The New Haven Riverfront Site was placed on the National Priorities List (NPL) or Superfund on December 01, 2000. The history of the site dates back to 1986 when tetrachloroethene (PCE), a solvent, was detected in city wells W1 and W2 location in the northern part of the city.
Since first proposed to the NPL, the extent of known tetrachloroethene (PCE) contamination in ground water has increased beyond the initial site in downtown New Haven. Concentrations of PCE have now been detected in the bedrock aquifer at a depth in excess of 400 ft (feet) along Orchard Street about 800 feet south of city well W2 and in shallow (less than 100 ft deep) bedrock monitoring wells in the south part of the city along Industrial Drive.
Although the term “Riverfront Site” has been used to refer to an investigation in downtown New Haven near the Missouri River, the Riverfront Superfund investigation includes five separate investigation areas or "operable units" (OUs) within the city of New Haven, Missouri. A sixth operable unit was added in 2002 to administratively deal with removal actions on contaminated domestic wells south of operable unit OU2.
The primary objective of the Riverfront Site Remedial Investigation (RI) is to determine the extent and magnitude of PCE contamination in ground water, surface water, and soils at the four operable units. The U.S. Geological Survey (USGS) is conducting the RI at the request of the U.S. Environmental Protection Agency (US EPA). Because of the various known and potential areas where PCE was used and disposed, the RI has been separated into six operable units (OUs) to facilitate project management and optimize resources. The level of detailed field activities at the OUs will vary depending on the degree of contamination, depth of contamination, and land use. The USGS is responsible for all field activities of the RI and preparation of final RI report. Monitoring wells are being installed and selected support activities are being conducted by various private contractors. The RI began in June 2000 and the final report is to be issued on April 1, 2003.
Major components of the Superfund process also include and ecological risk assessment, a human-health risk assessment, and and an engineering feasibility study.
Six operable units (OUs) have been designated for the Riverfront RI Site:
(1) The Front Street Site in downtown New Haven, OU-1
(2) The Kellwood Site on Industrial Drive in southern New Haven, OU-2
(3) The old city dump in eastern New Haven, OU-3
(4) The undeveloped area south and east of monitoring well BW-02 (hereinafter referred to as East New Haven), OU-4.
(5) The old hat factory OU-5, was designated an operable unit in 2002.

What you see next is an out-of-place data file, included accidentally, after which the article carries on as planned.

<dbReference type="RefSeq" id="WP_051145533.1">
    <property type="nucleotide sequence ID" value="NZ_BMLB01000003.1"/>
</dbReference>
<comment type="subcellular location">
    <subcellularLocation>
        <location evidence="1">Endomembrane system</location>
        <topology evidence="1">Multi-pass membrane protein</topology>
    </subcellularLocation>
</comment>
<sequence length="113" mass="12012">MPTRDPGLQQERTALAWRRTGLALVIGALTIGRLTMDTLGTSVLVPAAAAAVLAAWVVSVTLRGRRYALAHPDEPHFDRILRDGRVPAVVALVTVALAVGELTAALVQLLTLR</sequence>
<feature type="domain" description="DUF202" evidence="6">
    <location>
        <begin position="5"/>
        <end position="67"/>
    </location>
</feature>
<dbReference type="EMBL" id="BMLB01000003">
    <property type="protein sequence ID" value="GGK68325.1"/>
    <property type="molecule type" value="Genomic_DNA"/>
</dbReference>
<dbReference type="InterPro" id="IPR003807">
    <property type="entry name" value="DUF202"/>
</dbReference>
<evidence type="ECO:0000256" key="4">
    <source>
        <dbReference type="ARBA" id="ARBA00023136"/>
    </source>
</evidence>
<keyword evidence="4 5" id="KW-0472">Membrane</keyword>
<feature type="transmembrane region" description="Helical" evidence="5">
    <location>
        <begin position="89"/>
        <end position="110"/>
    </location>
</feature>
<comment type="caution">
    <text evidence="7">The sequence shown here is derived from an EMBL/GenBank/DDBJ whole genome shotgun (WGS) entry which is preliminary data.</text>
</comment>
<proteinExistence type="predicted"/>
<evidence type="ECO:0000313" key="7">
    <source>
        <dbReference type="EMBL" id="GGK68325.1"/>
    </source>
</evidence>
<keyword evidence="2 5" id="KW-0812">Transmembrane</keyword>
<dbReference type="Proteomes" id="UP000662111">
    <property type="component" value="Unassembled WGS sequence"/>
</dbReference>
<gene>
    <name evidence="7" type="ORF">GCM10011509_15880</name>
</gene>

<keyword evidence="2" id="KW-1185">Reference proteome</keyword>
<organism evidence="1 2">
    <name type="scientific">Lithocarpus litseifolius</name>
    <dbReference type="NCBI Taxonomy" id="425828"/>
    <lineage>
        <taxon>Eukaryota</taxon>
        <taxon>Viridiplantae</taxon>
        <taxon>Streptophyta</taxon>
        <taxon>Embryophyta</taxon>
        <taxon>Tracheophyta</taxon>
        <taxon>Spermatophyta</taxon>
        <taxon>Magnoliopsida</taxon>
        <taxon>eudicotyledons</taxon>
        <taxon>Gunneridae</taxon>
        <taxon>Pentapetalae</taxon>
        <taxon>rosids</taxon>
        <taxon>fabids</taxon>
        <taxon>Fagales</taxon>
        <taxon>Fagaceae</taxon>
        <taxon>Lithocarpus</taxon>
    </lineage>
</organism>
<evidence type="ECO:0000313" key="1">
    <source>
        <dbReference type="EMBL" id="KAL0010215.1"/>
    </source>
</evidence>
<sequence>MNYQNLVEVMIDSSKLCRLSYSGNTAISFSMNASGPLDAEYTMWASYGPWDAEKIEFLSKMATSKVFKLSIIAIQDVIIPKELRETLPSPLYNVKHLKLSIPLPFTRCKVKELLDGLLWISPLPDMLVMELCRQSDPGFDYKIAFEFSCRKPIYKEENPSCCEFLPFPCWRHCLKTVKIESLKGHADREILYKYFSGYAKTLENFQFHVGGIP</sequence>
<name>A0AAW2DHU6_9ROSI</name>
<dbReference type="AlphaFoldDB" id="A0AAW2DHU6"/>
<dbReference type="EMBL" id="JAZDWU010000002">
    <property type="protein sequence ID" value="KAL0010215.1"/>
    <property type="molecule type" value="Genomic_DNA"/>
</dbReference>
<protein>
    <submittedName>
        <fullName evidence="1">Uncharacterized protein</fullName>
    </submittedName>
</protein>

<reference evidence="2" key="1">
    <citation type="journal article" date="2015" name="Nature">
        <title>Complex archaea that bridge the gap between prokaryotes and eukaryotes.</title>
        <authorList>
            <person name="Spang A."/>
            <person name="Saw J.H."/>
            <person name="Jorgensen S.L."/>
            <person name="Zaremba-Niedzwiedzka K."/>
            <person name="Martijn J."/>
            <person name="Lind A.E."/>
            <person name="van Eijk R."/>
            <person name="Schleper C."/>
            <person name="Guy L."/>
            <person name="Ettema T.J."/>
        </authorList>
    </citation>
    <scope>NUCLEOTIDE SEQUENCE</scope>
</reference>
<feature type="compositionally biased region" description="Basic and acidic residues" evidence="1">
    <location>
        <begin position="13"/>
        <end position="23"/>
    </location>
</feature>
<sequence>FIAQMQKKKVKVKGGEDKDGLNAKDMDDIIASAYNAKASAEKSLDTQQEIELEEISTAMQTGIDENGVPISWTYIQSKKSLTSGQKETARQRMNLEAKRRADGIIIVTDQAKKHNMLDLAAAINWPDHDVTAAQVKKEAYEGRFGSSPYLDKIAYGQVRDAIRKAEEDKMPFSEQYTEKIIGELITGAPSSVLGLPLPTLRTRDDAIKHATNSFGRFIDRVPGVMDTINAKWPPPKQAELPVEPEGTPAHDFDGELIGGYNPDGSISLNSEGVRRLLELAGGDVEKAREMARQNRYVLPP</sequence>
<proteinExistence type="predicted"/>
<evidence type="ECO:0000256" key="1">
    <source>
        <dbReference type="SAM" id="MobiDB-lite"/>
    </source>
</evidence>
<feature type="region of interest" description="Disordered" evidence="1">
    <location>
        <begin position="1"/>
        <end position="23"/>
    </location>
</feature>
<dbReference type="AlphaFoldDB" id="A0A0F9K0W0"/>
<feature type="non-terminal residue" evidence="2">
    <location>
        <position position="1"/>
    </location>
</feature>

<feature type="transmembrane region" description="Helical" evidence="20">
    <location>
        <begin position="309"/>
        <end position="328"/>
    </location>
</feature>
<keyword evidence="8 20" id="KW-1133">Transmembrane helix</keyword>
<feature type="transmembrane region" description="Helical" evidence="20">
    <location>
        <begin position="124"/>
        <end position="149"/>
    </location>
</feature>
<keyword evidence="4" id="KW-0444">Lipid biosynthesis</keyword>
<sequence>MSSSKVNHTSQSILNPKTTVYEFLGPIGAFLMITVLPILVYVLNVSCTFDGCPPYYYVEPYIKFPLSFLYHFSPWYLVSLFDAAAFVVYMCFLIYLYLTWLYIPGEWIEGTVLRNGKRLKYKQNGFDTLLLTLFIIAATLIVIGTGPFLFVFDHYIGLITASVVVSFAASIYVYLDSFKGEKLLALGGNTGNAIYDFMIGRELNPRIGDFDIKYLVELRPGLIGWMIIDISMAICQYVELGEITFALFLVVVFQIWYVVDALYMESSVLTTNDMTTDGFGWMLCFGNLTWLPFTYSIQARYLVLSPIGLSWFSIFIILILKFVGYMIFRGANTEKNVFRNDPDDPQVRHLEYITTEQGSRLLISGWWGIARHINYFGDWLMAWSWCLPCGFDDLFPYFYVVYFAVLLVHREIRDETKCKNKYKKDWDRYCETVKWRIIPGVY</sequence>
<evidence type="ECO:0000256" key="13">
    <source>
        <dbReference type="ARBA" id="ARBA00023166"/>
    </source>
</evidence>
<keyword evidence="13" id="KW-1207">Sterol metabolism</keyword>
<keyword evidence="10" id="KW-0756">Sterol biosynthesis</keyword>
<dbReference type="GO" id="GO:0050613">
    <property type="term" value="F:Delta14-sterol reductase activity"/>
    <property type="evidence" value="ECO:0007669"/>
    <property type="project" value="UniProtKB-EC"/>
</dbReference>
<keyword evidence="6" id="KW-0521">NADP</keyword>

(6) OU-6, is an administrative OU that covers removal actions associated with domestic well contamination emanating from OU2.
Operable units OU-1, OU-2, and OU-3 were designated as such because they are geographically disconnected, have different histories of industrial use and waste disposal activities, and potentially have different receptors and contaminant migration paths. OU-4 (East New Haven) was designated because of an apparent unidentified PCE source south or upgradient of city well W2 and monitoring well BW-02. Operable unit OU5 was designated in 2002 because of its proximity to the closed city wells.
Results of previous studies have detected PCE-contaminated soils and shallow ground water at two facilities in New Haven--the Front Street site (OU-1) and the Kellwood site (OU-2). Trace concentrations of PCE were detected in soils at the old city dump (OU-3) and in a seep at the city dump sampled during a previous study called an Expanded Site Investigation-Remedial Investigation (ESI-RI). Since 2000, PCE has also been detected in bedrock monitoring wells south of city well W2 (BW-02, BW-05, BW-04) and a small tributary (210 tributary) south of these wells. The detection of PCE in these wells and tributary indicates a potential source of PCE south of city well W2 in the area designated as OU-4. During 2002, PCE also was detected in monitoring well BW-09A at OU5.
To expedite the completion of the overall RI, in 2001 the USEPA accelerated the completion of an RI for OU1 and OU3. Intense data-collection efforts were made at these two OUs and a Focused Remedial Investigation-Feasibility study of OU1 and OU3 was completed in early 2003. Also in 2003, intense RI-FS activities began at OU4 and OU5. The USEPA is working with a company to conduct an RI-FS at OU2.
What is a Remedial Investigation?
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U.S. Department of the Interior, U.S. Geological Survey
Maintainer: John Schumacher and Rita Choate, Webmaster
Updated: February 11, 2005
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